Participants were followed for up to 20 years. For DVT and pulmonary embolism patients, that period began when they left the hospital after treatment.

Study Results

After patients who were diagnosed with DVT or pulmonary embolism (PE), left the hospital, those in the study underwent follow up for 20 years.  Here are the study results:

-Heart attacks and strokes were noted at a 60% higher rate in the first year after a DVT or PE (compared to those who never had a   DVT or PE). 

-Heart attacks were twice as common, and strokes were 3 times more prevalent in the first year after PE.

-Over the 20 year span (after the first year), risks remained 20% to 40% higher than average. 

Common Causes of Deep Vein Thrombosis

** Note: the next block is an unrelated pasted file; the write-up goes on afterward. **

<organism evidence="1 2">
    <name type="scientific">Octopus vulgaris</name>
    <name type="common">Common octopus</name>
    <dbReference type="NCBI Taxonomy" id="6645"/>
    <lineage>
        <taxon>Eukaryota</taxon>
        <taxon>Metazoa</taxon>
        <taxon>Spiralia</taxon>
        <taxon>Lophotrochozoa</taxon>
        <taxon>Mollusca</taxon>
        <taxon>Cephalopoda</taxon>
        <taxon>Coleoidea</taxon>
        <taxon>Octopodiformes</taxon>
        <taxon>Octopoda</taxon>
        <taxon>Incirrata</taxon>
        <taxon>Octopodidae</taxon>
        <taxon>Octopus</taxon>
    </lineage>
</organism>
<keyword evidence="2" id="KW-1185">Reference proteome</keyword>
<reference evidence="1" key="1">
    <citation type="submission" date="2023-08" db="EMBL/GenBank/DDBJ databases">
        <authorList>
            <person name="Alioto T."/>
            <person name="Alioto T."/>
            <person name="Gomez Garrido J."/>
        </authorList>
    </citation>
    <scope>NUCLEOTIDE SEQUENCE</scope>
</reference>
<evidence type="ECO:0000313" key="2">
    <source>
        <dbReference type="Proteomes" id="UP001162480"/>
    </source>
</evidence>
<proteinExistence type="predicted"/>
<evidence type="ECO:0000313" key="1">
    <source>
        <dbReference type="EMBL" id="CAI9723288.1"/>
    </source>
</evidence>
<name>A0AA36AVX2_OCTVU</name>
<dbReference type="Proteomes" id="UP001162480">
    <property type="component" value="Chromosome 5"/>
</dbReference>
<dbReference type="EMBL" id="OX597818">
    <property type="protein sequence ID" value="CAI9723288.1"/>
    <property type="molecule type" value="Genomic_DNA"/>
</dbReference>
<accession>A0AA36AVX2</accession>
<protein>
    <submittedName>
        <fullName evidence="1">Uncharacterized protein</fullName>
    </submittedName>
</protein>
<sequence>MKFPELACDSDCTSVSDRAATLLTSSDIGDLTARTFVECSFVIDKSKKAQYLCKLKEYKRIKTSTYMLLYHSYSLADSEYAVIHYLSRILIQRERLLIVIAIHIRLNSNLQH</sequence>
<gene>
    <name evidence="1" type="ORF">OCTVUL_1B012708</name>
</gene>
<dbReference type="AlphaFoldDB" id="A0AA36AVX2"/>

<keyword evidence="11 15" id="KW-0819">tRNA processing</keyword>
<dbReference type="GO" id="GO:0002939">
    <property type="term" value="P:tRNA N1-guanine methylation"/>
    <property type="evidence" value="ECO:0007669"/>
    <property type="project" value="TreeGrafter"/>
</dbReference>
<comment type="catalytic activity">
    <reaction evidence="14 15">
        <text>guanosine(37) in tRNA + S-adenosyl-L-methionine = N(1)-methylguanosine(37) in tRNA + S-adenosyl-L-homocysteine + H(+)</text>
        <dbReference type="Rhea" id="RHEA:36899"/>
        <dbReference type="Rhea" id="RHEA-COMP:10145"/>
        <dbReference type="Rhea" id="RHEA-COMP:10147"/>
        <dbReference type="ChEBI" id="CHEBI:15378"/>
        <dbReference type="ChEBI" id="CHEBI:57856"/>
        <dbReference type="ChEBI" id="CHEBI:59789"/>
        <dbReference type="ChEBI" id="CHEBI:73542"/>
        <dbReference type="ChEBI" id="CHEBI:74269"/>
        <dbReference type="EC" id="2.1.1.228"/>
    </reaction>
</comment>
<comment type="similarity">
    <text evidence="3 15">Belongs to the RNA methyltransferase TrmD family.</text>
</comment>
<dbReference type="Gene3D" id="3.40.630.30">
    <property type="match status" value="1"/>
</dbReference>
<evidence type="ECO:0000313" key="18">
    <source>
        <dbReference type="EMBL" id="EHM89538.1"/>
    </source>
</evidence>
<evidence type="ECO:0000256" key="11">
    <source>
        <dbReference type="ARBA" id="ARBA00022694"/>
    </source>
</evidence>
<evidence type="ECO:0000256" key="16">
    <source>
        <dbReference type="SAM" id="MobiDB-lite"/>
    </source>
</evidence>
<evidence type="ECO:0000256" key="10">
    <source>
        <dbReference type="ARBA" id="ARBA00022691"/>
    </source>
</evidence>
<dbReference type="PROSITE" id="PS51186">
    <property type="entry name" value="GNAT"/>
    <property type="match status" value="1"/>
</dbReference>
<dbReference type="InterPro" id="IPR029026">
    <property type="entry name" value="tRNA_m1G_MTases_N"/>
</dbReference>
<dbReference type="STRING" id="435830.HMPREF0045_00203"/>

Common causes of DVT include, sitting for very long periods of time (such as on an airplane) causing the blood in the lower extremities to pool, or due to other types of long term inactivity such as after surgery.  The blood begins to pool as a direct result of chronic inactivity, which can lead to thickening of the blood due to improper circulation–and subsequently lead to clotting.

These clots are most likely to occur in the lower extremities, but they can also happen in the arms or other areas of the body.  If the clot starts to move throughout the blood vessels, it could end up in the lungs—causing a life threatening pulmonary embolism.


Simple movement exercises can help prevent dangerous blood clots.